More Than Reading Tea Leaves
Okay, non-movie related entry today. Sorry guys, but this stuff keeps being so interesting, so bear with me.
Time Magazine had this article today, pondering the likelihood of China being able to help out Europe as the global financial crisis part 2 unfolds.
China certainly has the cash on hand ($3 trillion in foreign exchange reserves) to make a difference. It also seemingly has a strong interest in keeping global markets afloat. But that wasn’t the take I got at a lunch this week in Hong Kong with a regional banker, an economist, and a Hong Kong politician.
For one thing, frugal Chinese citizens aren’t keen on spending their country’s savings to bail out profligate Europeans, they said. Beijing is already under enough pressure to spend more of its export cash on its own people. The government and China’s sovereign wealth funds also aren’t sold on the idea. That’s partly because China doesn’t feel as vulnerable to Europe’s debt crisis as we might think.
That sounds oddly familiar. For one thing, the Germans don’t want to spend the money to bail out the profligate Greeks but in their instance it can be argued that they should seeing that the Euro actually keeps Germany sheltered from a much more fluctuating and volatile currency. Some have done the sums and think that a re-issued Deutschmark would appreciate 30% above where the Germans are trading, putting a massive dent in their exports. So an argument can be made that the lazy Greeks are in part keeping the Germans in business, even if they owe too much money.
Furthermore, there’s this interesting article here.
The concerns about Europe’s banks have been simmering in the background for some time. Economists have warned that at the core of the euro zone crisis is an unstable support system: Poorly capitalized banks were holding up poorly financed governments, which in turn were expected to back the poorly capitalized banks. As the sovereign debt crisis has escalated, sucking in giant Italy, those fears have only inched closer to becoming reality. Many influential voices have proclaimed that Europe’s banks just don’t’ have the level of capital necessary to withstand a one-two punch of slowing growth and widening debt crisis. They could end up taking a massive smack from losses on their holdings of European sovereign debt.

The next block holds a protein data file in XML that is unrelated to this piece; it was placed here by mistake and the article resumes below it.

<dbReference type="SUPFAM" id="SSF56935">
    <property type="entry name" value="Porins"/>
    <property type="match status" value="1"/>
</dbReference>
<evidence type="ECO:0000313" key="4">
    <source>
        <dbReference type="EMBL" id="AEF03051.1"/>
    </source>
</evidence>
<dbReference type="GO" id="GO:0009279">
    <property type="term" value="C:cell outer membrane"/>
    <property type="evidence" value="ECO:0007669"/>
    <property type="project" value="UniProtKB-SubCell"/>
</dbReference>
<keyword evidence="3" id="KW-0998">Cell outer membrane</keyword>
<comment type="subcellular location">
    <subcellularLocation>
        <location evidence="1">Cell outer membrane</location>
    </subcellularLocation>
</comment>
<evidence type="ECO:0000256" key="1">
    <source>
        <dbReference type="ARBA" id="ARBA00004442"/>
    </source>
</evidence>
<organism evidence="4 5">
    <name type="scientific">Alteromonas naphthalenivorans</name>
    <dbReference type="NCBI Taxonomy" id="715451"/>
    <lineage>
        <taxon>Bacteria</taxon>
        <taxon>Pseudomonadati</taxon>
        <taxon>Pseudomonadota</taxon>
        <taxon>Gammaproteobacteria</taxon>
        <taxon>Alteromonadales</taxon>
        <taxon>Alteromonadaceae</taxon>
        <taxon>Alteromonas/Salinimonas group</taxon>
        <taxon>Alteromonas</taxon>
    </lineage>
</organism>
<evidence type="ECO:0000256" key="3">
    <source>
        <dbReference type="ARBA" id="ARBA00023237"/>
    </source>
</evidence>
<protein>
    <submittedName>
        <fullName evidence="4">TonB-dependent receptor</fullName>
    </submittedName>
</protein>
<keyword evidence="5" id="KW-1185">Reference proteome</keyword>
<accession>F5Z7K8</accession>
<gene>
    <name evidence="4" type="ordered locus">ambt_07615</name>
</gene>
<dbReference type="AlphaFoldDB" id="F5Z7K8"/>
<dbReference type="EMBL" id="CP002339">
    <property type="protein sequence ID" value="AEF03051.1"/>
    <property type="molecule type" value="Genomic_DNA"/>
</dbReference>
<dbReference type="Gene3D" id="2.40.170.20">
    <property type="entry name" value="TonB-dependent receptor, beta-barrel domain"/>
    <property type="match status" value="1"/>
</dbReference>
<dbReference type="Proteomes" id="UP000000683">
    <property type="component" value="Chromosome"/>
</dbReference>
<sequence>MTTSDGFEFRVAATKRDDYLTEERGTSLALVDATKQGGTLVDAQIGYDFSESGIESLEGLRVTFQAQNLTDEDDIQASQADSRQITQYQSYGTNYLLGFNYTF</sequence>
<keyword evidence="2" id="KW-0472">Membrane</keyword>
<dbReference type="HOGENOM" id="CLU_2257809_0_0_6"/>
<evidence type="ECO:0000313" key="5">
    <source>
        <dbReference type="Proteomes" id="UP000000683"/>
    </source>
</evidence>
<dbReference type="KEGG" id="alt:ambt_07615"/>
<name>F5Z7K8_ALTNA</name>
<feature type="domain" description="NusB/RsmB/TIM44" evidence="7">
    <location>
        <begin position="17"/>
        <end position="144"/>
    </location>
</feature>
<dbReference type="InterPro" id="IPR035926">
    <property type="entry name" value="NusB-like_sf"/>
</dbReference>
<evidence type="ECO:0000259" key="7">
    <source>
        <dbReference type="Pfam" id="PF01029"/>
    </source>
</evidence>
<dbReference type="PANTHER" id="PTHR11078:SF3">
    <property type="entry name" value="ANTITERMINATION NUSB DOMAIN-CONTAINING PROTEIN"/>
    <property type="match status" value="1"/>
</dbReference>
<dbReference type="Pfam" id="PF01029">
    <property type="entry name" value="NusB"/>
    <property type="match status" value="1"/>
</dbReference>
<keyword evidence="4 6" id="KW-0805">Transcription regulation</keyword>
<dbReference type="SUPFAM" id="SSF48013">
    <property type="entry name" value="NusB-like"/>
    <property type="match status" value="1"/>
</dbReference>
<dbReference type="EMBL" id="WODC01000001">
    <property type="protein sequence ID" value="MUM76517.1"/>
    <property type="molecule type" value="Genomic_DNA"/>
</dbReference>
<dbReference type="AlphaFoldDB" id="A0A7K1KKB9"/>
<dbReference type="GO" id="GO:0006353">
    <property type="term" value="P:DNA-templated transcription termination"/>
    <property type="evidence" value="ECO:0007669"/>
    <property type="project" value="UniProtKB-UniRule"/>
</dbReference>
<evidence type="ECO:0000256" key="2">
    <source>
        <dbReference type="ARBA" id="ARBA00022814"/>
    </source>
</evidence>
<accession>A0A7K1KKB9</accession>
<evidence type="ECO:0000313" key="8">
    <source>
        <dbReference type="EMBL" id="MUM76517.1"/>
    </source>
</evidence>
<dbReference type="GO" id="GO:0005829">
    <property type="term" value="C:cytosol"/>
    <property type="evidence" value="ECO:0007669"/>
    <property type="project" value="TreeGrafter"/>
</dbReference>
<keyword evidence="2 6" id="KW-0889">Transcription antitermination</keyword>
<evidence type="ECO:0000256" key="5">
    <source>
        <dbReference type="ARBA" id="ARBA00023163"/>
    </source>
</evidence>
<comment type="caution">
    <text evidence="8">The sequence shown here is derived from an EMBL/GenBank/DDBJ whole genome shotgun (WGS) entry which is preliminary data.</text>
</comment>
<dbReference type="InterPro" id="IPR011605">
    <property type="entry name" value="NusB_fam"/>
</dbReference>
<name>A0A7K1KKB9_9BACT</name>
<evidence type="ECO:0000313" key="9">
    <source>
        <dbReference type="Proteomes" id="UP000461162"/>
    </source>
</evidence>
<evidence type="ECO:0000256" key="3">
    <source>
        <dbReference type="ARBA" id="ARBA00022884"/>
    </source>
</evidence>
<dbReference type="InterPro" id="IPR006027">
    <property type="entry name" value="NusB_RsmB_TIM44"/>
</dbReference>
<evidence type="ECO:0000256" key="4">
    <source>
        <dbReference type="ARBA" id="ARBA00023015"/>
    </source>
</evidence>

Right. And when the European banks start really failing, what is that going to do to Europe which is China’s great export market? Hot on the heels of that article is this article here in Yahoo7.
“Everyone is getting more concerned about risks accumulating domestically (in China)” said Ju Wang, a fixed income strategist at Barclays Capital in Singapore.
The implications for Australia are huge. Although BHP Billiton and Rio Tinto have both issued bullish statements about demand from China for our natural resources booming for at least another decade, experts say that producers such as our miners are often the last to know when demand from customers falls off a cliff.
If China’s property market continues to fall, building will stop abruptly and demand for Australian iron ore will plummet because most of our goods go towards building China’s infrastructure.
“This is certainly a big issue and one we cannot afford to be complacent about” said Shane Oliver, chief economist at AMP Capital.